• Second, you have to learn the skills to become an active listener. 
  • Third, you have to truly want to make the effort to change. 

Working Through the Habits, Inside Out

Covey suggests two paradigm shifts readers should make to gain the most benefit from reading 7 Habits. You can see that these shifts also require you to think carefully about why you’re reading, and use the inside out approach to do so.

First, don’t read it once and put it back on the shelf, as you would any other book. This book is designed to be a guide for repeated reference as readers continually grow and improve through the 7 Habits. As mentioned earlier, you won’t master the habits right away; it will be a process of deepening understanding and application, and using the inside out approach to ask yourself why you want to improve.

Second, read this book as if you’re going to teach it to someone else. This mindset encourages you to seek a more thorough understanding of the importance and implementation of the 7 Habits than if you were passively absorbing the information as a mere student. 

As you start incorporating the 7 Habits into your life and using the inside out approach, you’ll notice several effects in your life.

  •  As you work through Habits 1-3 and accomplish your Private Victories, you’ll understand yourself better and feel more confidence and self-worth. Others’ opinions of you will carry less weight, and you’ll begin to recognize how others’ actions reflect their opinions of themselves and how they see the world. 
  • As you achieve Public Victories through Habits 4-6, you’ll gain the knowledge, skills, and motivation to improve your relationships with others. 
  • Finally, when you reach Habit 7, you’ll achieve true independence and become capable of interdependence. This habit will help you stay energized and will bring happiness and balance to your life.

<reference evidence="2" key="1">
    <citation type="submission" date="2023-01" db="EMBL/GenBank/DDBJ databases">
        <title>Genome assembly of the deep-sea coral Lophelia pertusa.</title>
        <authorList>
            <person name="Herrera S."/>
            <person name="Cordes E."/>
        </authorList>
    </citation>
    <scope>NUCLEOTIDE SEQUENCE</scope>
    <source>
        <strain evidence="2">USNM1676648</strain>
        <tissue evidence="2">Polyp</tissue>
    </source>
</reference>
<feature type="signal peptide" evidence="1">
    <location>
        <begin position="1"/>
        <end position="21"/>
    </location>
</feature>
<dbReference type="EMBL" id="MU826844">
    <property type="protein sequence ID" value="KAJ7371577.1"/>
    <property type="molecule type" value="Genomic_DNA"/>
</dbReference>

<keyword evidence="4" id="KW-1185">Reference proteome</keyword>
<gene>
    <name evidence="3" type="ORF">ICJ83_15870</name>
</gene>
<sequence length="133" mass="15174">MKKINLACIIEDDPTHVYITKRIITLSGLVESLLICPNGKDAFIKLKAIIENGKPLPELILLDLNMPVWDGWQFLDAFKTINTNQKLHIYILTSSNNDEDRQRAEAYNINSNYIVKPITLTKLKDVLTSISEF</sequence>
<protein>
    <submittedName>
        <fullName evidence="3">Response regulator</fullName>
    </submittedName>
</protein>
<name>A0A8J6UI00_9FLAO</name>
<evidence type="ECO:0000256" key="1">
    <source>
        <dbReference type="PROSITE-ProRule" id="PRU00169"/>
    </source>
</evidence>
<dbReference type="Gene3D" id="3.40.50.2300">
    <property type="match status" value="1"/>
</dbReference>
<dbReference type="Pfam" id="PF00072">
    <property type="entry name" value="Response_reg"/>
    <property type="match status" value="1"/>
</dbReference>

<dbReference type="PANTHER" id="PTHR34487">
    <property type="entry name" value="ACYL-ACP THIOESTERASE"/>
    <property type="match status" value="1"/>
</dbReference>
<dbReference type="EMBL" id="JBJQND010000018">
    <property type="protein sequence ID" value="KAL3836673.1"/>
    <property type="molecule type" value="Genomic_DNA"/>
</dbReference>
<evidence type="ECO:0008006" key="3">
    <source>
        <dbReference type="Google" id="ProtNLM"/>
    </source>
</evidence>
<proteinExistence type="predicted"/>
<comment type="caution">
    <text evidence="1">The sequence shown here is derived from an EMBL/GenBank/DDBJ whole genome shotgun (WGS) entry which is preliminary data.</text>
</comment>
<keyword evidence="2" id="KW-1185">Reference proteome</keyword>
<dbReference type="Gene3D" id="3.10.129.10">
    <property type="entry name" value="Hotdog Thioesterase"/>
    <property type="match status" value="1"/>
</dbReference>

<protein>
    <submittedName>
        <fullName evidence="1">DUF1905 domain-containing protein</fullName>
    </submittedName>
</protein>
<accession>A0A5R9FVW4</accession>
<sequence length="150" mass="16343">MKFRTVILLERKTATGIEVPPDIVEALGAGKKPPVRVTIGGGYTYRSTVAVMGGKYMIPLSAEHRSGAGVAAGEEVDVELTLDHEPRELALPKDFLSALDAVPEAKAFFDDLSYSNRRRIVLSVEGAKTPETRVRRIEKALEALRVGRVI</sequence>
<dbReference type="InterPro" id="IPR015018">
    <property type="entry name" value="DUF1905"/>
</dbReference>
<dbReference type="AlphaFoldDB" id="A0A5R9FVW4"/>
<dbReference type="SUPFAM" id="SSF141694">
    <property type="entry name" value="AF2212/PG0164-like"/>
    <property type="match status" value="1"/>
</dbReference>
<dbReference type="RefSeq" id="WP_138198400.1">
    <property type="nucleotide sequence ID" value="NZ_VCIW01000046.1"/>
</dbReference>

Working through the 7 Habits takes time a self-reflection. You can successfully work through the 7 Habits by using the inside out approach By understanding the fundamental aspects of your character, you can learn who you are and why you do the things you do, you can change your behavior and habits for the long term.

The Inside Out Approach—The Best Way to Change Bad Habits

———End of Preview———

Like what you just read? Read the rest of the world's best summary of "The 7 Habits of Highly Effective People" at Shortform . Learn the book's critical concepts in 20 minutes or less .

Here's what you'll find in our full The 7 Habits of Highly Effective People summary :

  • How to prioritize the hundred tasks you have to focus on the one or two that really matter
  • The right way to resolve every disagreement and argument
  • How to avoid burning out and succeed over 20+ years

Carrie Cabral

Carrie has been reading and writing for as long as she can remember, and has always been open to reading anything put in front of her. She wrote her first short story at the age of six, about a lost dog who meets animal friends on his journey home. Surprisingly, it was never picked up by any major publishers, but did spark her passion for books. Carrie worked in book publishing for several years before getting an MFA in Creative Writing. She especially loves literary fiction, historical fiction, and social, cultural, and historical nonfiction that gets into the weeds of daily life.

Leave a Reply

Your email address will not be published.